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Telemedicine: Embrace the Future, Offer Convenience

By Steve Vargo, OD, MBA

SYNOPSIS

Imagine a patient getting an exam or having a consult online. Telemedicine is a reality—and it can extend your reach in providing eyecare to more patients.

ACTION POINTS

UNDERSTAND TELEMEDICINE. Includes: Online refractions, video consultants and eConsults, which store and forward captured off-site data to an eyecare professional for review and interpretation.

MEET HIPAA REQUIREMENTS. Use a HIPAA-compliant third-party platform to facilitate telemedicine. These range in cost from free to around $300 per month.

ENCOURAGE IN-PERSON EXAMS. Offer simple visual assessment on your site that alerts patients it may be time for a new pair of glasses.

Photo: from www.opternative.com

Telemedicine is the remote diagnosis and treatment of patients via electronic communications from one site to another. Telemedicine includes a variety of applications and services using two-way video, e-mail, smartphones, wireless tools and other forms of telecommunications technology–and it has a potentially significant place in optometry.

Over the last year, “telemedicine” has been in the news, most recently with the launch of Opternative, a site that is seeking funding and FDA approval to offer online refractions. Other examples of telemedicine include video consultation, eConsults and mobile apps.

It’s likely that soon macular degeneration, glaucoma and other eye diseases, will be screened through telemedicine inthe next five to 10 years, or earlier. With an aging population, and a limited capacity to provide traditional eyecare, this is inevitable. As the burden of disease and risk outpaces the ability to care for these patients face-to-face, we will likely see more of it relegated to telemedicine and remote care. When a HIPAA-compliant system is used to facilitate telemedicine, this new modality can be used as a tool that provides better access and convenience for patients.I think telemedicine will benefit health care, mostly through improved efficiencies, convenience and lower health care costs. Many “traditional” doctors may be slow to embrace it, but I think it will become more mainstream and accepted by both doctors and patients alike in the next five to 10 years.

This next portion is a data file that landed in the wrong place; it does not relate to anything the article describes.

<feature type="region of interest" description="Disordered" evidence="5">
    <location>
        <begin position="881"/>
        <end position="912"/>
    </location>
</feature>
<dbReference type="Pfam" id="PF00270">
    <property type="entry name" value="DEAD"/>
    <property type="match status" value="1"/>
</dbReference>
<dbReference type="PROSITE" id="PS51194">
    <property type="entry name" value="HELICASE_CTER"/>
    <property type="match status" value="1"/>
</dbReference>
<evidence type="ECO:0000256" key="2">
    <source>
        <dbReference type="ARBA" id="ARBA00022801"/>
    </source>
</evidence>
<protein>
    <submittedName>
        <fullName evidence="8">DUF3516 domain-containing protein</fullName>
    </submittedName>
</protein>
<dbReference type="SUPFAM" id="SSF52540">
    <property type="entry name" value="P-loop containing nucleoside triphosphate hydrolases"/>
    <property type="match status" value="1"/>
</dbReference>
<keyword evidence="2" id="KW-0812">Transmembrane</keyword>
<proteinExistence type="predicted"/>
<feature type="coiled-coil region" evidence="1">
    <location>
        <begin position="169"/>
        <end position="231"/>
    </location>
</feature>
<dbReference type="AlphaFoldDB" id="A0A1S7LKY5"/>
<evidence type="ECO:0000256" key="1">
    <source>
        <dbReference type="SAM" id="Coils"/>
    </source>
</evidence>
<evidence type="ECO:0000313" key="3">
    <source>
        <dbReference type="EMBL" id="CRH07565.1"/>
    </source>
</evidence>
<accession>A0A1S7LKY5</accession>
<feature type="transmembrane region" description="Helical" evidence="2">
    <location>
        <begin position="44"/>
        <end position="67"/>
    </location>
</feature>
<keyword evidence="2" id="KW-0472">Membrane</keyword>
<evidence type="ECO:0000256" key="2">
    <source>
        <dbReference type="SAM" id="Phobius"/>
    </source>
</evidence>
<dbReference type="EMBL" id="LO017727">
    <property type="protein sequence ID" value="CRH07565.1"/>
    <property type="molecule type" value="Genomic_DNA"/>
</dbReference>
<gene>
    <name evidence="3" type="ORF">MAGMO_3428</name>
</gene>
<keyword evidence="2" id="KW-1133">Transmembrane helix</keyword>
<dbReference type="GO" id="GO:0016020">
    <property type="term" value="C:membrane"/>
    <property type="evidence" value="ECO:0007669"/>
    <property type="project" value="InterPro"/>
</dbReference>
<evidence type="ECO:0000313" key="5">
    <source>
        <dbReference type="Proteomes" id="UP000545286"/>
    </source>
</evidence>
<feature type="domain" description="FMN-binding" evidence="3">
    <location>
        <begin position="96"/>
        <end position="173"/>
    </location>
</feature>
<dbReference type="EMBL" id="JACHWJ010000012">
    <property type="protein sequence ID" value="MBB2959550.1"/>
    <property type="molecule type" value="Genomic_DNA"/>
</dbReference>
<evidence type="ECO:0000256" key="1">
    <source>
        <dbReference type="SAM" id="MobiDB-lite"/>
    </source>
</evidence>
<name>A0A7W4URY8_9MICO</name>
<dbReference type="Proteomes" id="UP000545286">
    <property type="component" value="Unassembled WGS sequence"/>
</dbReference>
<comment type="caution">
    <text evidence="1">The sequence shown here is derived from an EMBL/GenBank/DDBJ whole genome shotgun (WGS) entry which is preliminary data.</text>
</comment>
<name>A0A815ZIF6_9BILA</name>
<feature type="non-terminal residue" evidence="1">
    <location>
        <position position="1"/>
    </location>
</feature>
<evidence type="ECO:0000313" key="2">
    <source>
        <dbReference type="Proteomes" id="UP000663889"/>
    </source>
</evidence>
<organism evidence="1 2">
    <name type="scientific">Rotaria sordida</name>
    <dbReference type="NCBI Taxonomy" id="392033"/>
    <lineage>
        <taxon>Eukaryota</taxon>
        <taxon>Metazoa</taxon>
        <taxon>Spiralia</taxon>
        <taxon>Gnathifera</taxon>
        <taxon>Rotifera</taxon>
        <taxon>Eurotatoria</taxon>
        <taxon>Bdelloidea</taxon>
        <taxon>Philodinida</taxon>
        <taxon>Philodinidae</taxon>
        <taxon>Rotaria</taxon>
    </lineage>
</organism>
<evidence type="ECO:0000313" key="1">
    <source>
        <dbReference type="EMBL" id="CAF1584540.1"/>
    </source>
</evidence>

eConsults

Mobile Apps

Video Consultations

Professional-to-Professional

Patient-to-Professional

Professional-to-Patient

Images are captured, stored and forwarded off-site to an eyecare professional for review and interpretation.

Capable of performing basic refractions and cataract screenings via HIPAA-secure apps, pictures of the patient’s eye are taken and forwarded to an eyecare professional.

Using a platform similar to SKYPE (but HIPAA-compliant), the eyecare professional consults with patients to determine whether they need to come in for a visit or have a prescription called in.

Easy Applications to Optometric Practice

I do not use telemedicine in my practice yet, but I am thinking of ways of using it in the future. The most intriguing application to me is video consultation, in which doctor and patient interact via video online, and eConsults, in which a photo of the eye is sent electronically by e-mail or text via a secure network. I think it would be very convenient for patients and doctor to do simple visits such as routine follow-ups via video. This is especially convenient for patients who travel long distances to see you, are away at college or living out-of-town temporarily for work. For example, using eConsults, a nurse practitioner could forward an image of eye trauma or pathology for review and interpretation by an eye doctor.